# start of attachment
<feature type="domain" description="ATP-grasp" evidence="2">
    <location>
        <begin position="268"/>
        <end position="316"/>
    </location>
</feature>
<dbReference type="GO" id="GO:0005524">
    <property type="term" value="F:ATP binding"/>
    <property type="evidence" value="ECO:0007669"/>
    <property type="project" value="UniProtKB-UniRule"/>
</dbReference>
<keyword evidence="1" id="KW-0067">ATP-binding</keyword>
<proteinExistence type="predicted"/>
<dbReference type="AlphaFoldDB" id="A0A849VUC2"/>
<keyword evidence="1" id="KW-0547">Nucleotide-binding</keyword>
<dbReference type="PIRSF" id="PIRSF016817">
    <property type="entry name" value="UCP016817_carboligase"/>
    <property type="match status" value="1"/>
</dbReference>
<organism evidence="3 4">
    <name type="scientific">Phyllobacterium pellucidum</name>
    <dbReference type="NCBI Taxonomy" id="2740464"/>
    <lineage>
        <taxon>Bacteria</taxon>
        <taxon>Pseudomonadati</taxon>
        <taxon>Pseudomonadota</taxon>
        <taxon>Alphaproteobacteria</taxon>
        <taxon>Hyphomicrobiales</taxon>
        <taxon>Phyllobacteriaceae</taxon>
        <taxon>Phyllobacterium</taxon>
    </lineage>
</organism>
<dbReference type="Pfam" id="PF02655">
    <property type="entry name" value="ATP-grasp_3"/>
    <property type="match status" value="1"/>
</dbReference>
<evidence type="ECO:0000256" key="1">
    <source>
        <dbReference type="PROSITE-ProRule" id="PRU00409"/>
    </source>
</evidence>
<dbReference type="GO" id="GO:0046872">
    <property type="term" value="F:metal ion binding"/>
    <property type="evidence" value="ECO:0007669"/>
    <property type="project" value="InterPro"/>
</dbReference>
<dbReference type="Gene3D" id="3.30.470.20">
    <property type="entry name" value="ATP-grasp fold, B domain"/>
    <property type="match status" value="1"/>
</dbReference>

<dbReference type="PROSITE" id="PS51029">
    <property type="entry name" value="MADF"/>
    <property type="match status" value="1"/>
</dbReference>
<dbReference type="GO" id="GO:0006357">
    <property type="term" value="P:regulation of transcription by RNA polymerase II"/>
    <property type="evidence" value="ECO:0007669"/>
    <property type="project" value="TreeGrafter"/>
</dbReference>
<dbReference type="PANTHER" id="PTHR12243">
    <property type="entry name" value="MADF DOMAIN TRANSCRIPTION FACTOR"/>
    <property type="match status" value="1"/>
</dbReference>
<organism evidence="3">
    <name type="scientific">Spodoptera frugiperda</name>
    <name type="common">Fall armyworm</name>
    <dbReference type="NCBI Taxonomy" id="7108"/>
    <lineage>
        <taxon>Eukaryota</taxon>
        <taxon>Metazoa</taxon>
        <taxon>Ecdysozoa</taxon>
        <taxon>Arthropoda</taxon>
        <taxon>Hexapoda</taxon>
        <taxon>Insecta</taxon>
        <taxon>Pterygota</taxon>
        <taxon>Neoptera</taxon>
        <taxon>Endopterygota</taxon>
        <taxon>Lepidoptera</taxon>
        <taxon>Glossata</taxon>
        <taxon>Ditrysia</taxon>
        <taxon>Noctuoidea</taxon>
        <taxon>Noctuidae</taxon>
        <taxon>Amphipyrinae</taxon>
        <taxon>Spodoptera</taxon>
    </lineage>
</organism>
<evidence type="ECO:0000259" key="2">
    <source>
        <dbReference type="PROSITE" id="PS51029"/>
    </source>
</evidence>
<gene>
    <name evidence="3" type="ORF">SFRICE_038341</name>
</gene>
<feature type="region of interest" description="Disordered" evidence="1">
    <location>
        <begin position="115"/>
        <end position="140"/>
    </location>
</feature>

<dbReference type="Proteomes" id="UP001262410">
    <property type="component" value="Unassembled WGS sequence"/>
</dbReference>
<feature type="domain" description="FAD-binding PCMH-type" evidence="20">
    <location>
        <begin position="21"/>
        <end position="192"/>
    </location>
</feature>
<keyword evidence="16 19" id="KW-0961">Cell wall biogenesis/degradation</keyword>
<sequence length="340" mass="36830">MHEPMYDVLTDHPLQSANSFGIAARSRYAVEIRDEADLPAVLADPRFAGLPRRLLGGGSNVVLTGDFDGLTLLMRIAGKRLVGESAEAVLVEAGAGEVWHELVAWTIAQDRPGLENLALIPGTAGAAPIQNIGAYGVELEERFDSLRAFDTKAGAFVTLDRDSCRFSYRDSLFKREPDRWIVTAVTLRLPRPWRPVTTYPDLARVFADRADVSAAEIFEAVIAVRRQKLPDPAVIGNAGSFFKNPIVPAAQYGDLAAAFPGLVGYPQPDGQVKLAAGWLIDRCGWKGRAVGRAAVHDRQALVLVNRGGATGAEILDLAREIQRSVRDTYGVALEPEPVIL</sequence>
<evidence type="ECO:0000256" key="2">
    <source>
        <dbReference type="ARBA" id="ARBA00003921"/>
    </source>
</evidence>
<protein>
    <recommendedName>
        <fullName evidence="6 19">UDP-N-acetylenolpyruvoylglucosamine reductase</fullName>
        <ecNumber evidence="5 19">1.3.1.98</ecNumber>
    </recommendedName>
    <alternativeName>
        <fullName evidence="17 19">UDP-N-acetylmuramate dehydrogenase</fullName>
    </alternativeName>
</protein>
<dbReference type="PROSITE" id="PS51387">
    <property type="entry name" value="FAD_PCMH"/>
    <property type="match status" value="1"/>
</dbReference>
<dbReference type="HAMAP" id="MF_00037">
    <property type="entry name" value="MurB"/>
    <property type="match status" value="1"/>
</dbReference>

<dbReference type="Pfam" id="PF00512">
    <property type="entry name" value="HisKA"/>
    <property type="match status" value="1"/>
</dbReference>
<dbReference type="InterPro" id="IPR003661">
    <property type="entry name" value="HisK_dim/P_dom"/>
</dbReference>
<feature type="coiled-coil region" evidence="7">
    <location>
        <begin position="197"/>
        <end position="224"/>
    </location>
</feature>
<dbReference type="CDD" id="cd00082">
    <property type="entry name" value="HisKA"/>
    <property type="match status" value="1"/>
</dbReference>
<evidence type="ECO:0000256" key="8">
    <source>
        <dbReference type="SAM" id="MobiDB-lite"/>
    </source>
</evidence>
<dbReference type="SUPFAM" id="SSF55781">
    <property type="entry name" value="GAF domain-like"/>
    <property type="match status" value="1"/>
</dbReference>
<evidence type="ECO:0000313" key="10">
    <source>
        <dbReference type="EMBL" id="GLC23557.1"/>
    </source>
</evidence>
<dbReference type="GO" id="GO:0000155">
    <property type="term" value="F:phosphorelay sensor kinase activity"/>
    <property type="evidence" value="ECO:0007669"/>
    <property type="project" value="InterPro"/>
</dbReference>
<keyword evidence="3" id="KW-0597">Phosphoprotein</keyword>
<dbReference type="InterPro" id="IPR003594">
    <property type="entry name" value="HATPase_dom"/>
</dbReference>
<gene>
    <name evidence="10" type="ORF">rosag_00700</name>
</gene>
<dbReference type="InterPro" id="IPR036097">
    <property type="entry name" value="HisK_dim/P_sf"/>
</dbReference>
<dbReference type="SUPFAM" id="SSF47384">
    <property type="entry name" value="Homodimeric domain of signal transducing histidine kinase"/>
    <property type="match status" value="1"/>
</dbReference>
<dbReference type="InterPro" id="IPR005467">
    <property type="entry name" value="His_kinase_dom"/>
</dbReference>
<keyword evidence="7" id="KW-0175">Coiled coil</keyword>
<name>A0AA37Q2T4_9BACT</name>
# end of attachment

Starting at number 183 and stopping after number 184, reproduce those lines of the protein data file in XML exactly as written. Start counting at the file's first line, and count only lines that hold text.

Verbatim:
</dbReference>
<dbReference type="InterPro" id="IPR005467">